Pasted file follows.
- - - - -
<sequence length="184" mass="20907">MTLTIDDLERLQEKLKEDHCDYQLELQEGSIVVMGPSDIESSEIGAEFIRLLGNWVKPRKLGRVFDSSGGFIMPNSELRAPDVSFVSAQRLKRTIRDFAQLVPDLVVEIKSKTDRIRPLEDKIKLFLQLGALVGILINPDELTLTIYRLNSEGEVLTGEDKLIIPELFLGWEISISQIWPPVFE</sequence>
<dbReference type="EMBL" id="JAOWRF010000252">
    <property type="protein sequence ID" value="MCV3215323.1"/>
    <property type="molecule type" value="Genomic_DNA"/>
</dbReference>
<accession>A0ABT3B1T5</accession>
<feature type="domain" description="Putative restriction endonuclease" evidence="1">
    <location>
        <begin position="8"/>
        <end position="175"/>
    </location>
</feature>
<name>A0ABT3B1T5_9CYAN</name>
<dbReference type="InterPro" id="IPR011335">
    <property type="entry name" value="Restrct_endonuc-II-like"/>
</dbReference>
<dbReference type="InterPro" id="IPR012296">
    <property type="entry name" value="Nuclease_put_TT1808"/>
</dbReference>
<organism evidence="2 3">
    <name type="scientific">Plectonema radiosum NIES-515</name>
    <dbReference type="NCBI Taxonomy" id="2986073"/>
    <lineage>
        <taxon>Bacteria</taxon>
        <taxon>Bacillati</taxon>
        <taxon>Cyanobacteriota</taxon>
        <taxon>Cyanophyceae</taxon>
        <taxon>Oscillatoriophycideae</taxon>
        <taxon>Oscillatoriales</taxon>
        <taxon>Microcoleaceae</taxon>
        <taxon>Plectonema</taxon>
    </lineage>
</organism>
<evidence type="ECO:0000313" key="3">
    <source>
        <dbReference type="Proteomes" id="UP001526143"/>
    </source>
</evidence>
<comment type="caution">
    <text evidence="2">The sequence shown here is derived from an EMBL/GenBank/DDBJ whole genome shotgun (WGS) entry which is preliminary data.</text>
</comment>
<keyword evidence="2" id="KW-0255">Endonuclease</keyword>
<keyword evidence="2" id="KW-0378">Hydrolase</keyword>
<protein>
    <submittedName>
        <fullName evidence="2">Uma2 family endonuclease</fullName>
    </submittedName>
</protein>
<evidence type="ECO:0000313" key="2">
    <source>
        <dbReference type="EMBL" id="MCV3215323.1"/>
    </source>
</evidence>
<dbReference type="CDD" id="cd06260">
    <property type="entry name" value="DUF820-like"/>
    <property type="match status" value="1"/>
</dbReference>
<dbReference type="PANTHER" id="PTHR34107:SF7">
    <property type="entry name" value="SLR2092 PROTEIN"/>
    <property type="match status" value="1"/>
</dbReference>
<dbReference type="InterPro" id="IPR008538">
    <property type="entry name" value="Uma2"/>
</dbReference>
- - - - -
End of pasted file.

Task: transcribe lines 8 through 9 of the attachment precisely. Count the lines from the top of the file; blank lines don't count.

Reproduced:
    <location>
        <begin position="8"/>